Some governors aren’t interested in high-speed rail money from the federal government. Gov. Andrew Cuomo says he is.

Cuomo announced today he was seeking $517 million in money for eight high-speed rail projects around the state.

“Days after my election as Governor, I began pushing for more federal money for high-speed rail because New York has projects across the state that are ready to go,” Governor Cuomo said. “New York is embracing high-speed rail as a faster way to move people and products and drive our economy in the 21st century, and these federal resources would help us achieve these goals.”

Cuomo’s office said in a statement that the largest of the projects is a $294.7 million plan for the Metropolitan Transportation Authority to construct a new “conflict-free” route for Amtrak along the Northeast corridor.

The governor also wants the money to fund the second phase of the final design for Moynihan Station Project in New York City, which is expected to cost $49.8 million.

Other rail projects include plans to improve commutes between Albany and Poughkeepsie and another project to replace the train station in Rochester.

The full release is after the jump.

More >

Extras

Storytime with Rep. Anthony Weiner.

DSCC deputy director Heather Jung has joined the Business Council.

Katie Couric, who’s on her way to a new job, thinks “perky” is better than “bitchy.” I’m not sure I agree.

Poor Plattsburgh, she can’t get no respect.

Jeremy Irons says smokers should be protected – “like handicapped people and children.”

Five finalists for Bronx Zoo cobra names: Agnes (Greek for pure or holy; reference also to St. Agnes), Amaunet (goddess in Ancient Egyptian religion; meaning ‘the female hidden one’), Cleopatra (the last pharaoh of Ancient Egypt; killed herself by means of an Egyptian cobra bite), Subira (Egyptian for patient), MIA (you get it).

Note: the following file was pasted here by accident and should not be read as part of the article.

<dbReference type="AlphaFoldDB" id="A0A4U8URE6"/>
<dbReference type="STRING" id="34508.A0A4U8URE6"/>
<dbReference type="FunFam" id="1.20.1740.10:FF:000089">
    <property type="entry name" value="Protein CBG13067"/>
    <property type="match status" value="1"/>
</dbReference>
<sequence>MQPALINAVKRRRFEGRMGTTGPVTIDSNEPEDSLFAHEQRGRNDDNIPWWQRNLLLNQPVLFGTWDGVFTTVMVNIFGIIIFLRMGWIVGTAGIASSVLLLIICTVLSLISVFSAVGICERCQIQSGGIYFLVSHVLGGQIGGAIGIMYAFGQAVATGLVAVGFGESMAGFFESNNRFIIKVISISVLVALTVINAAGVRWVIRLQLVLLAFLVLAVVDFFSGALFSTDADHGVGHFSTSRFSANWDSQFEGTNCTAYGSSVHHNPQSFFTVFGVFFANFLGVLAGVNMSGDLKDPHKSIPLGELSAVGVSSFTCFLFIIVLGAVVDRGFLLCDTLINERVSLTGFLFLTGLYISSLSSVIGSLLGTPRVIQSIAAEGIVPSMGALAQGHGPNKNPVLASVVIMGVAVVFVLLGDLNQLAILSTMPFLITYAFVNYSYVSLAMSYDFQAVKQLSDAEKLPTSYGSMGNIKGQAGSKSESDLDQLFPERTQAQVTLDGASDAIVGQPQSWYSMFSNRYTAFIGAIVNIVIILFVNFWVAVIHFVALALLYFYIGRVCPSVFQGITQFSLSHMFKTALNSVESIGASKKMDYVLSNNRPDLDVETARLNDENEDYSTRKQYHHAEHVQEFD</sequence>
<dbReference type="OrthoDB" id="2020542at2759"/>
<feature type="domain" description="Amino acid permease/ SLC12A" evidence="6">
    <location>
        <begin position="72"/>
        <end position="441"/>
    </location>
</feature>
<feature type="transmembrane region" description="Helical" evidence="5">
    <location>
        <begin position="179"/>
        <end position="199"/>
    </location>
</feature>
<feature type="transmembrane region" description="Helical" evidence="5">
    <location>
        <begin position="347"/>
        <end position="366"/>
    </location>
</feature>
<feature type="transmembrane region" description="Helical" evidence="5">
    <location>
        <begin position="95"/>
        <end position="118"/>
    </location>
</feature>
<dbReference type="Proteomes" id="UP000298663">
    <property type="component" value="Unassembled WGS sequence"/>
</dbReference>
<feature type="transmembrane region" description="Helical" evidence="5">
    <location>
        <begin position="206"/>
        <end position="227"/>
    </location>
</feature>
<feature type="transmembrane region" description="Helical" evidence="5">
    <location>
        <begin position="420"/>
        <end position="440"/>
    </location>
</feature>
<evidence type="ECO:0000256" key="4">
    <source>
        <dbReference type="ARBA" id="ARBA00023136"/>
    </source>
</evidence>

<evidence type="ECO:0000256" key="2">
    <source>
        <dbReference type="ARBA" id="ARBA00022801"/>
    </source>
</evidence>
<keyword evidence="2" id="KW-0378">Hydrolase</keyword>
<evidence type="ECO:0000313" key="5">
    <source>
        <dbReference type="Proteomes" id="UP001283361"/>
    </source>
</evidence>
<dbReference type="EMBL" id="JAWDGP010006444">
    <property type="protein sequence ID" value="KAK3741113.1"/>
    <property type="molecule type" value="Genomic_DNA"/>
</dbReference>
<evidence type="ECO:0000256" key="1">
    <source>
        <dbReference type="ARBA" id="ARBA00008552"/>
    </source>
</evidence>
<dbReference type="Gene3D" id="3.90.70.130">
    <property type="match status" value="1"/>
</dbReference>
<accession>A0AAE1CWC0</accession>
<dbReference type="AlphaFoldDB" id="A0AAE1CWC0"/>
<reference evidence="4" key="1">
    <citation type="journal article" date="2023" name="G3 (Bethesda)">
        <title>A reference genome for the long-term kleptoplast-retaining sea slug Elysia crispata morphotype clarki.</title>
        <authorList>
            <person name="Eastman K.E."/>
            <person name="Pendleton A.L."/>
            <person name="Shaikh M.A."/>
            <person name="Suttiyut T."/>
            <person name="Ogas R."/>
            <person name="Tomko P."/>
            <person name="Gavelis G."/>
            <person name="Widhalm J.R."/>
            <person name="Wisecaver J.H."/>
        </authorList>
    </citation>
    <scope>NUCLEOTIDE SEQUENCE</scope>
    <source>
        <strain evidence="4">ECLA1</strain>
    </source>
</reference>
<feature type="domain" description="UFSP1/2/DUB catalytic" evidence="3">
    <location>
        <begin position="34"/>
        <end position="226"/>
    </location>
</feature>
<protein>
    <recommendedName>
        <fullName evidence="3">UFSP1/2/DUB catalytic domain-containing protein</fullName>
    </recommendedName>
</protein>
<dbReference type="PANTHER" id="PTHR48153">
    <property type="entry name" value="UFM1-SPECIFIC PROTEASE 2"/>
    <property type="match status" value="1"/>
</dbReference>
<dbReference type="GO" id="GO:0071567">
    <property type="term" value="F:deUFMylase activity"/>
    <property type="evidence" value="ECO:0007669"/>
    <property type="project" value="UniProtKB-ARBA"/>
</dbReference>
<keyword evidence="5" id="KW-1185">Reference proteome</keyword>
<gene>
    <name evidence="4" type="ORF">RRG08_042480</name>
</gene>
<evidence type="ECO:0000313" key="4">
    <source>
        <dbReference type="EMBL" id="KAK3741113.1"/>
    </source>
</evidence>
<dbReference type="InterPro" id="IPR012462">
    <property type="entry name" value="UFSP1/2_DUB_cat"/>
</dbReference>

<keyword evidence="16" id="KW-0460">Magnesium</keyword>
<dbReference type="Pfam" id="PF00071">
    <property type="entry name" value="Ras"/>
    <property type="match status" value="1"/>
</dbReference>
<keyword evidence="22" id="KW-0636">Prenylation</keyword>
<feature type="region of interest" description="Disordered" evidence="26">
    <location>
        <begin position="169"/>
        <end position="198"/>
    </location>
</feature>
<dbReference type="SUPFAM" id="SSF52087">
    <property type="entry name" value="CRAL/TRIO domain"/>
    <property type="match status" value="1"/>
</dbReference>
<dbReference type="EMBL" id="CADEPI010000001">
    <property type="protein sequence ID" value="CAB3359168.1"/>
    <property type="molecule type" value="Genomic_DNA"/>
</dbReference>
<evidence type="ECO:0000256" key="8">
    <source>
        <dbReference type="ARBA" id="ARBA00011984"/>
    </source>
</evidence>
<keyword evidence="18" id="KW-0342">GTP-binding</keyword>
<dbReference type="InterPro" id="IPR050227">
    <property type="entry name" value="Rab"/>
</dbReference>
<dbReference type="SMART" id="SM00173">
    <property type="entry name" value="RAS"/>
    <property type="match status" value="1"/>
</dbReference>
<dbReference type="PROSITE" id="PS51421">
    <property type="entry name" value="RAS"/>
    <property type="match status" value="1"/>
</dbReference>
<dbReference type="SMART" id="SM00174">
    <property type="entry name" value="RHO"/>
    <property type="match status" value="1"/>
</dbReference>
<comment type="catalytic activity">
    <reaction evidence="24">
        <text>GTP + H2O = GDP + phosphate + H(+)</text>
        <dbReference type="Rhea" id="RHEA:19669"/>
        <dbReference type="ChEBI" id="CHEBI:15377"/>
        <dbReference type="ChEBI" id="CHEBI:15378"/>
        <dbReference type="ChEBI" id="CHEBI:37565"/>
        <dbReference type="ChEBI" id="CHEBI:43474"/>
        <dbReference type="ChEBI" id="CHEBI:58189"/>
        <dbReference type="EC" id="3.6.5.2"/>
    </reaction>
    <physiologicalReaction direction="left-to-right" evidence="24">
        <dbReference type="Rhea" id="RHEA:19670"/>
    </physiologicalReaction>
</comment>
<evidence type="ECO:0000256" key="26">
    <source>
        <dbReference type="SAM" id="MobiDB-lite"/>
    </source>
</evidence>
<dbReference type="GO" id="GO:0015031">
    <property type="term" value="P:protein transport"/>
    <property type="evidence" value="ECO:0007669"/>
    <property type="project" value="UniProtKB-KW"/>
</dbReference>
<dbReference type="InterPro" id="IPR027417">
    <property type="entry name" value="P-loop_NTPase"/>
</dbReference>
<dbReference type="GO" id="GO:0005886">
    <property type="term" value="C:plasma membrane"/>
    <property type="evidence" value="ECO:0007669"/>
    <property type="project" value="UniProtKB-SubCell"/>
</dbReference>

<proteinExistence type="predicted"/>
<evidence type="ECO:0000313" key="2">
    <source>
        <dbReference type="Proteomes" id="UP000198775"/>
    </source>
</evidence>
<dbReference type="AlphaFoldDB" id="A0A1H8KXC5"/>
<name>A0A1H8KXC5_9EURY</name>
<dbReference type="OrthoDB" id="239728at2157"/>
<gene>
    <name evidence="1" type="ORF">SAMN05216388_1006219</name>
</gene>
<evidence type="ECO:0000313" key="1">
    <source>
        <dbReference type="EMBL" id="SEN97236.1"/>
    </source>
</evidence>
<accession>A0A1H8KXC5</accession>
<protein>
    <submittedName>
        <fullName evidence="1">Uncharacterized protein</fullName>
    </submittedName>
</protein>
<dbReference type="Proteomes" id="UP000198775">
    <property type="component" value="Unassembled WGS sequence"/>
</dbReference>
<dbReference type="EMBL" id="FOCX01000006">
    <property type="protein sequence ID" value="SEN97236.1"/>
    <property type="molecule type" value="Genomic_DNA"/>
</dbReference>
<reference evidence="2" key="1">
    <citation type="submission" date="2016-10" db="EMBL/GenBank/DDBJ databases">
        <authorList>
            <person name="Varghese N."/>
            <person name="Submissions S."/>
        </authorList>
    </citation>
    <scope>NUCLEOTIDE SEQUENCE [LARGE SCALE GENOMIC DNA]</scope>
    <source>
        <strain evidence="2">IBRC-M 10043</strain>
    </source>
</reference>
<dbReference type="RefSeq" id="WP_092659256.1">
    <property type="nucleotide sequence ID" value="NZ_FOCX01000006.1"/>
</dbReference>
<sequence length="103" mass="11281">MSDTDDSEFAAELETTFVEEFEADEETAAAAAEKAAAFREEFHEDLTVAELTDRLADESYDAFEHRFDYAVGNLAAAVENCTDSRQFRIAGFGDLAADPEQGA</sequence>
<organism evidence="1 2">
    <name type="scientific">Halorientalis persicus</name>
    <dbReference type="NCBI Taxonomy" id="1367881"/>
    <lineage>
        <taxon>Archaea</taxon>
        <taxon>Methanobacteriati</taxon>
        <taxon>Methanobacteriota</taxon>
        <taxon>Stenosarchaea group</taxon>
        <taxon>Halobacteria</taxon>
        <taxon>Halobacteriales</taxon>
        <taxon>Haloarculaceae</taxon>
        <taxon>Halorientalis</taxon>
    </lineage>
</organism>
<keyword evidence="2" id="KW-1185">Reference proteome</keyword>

Sen. Tony Avella continues his “no lulu” streak.

Saltwater anglers are psyched about the budget.

Former state Comptroller Alan Hevesi has a new judge and will potentially be sentenced on April 8.

If you can’t get enough of Sen. Gustavo Rivera’s singing…click here.

NYC Public Advocate Bill de Blasio gets tough with bad landlords.

Rudy Giuliani is inching ever closer to another presidential run.

President Obama just can’t get enough of the Big Apple – or its plethora of campaign cash.

Another deputy is departing the NYC Education Department.

Mayor Bloomberg said a military trial is “more appropriate” for KSM et al.

The Donald, animated.

Bloomberg defended the Health Department’s new guidelines for what people should eat in the office and how they should smell.

The DNC is laying off in advance of beefing up.

Maziarz: Linkage Always Complicates

Tying a cap on the annual growth property taxes and rent regulations in New York City will certainly complicate matters for state lawmakers, Sen. George Maziarz, R-Newfane, Niagara County, said this afternoon.

“It actually complicates both,” Maziarz said. “Linkage always complicates issues.”